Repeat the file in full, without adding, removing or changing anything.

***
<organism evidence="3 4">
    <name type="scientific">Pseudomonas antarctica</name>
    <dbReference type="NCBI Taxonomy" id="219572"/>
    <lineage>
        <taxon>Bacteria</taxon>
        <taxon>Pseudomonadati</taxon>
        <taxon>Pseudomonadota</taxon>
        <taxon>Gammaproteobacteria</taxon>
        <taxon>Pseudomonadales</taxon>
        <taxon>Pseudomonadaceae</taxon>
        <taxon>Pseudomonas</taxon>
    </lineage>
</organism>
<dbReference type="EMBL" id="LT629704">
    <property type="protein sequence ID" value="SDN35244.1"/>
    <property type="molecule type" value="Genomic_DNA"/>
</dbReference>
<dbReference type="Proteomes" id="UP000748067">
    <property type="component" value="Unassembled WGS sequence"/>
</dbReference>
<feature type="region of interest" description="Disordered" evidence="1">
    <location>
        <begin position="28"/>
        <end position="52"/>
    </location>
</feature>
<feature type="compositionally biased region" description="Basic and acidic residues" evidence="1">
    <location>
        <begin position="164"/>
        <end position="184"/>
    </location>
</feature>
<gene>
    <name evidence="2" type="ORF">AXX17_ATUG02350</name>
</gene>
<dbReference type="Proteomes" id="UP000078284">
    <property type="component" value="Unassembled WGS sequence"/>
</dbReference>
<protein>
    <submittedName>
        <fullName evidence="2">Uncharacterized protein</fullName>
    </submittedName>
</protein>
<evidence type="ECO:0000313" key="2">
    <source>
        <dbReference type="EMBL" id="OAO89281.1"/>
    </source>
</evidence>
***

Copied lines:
<organism evidence="3 4">
    <name type="scientific">Pseudomonas antarctica</name>
    <dbReference type="NCBI Taxonomy" id="219572"/>
    <lineage>
        <taxon>Bacteria</taxon>
        <taxon>Pseudomonadati</taxon>
        <taxon>Pseudomonadota</taxon>
        <taxon>Gammaproteobacteria</taxon>
        <taxon>Pseudomonadales</taxon>
        <taxon>Pseudomonadaceae</taxon>
        <taxon>Pseudomonas</taxon>
    </lineage>
</organism>
<dbReference type="EMBL" id="LT629704">
    <property type="protein sequence ID" value="SDN35244.1"/>
    <property type="molecule type" value="Genomic_DNA"/>
</dbReference>
<dbReference type="Proteomes" id="UP000748067">
    <property type="component" value="Unassembled WGS sequence"/>
</dbReference>
<feature type="region of interest" description="Disordered" evidence="1">
    <location>
        <begin position="28"/>
        <end position="52"/>
    </location>
</feature>
<feature type="compositionally biased region" description="Basic and acidic residues" evidence="1">
    <location>
        <begin position="164"/>
        <end position="184"/>
    </location>
</feature>
<gene>
    <name evidence="2" type="ORF">AXX17_ATUG02350</name>
</gene>
<dbReference type="Proteomes" id="UP000078284">
    <property type="component" value="Unassembled WGS sequence"/>
</dbReference>
<protein>
    <submittedName>
        <fullName evidence="2">Uncharacterized protein</fullName>
    </submittedName>
</protein>
<evidence type="ECO:0000313" key="2">
    <source>
        <dbReference type="EMBL" id="OAO89281.1"/>
    </source>
</evidence>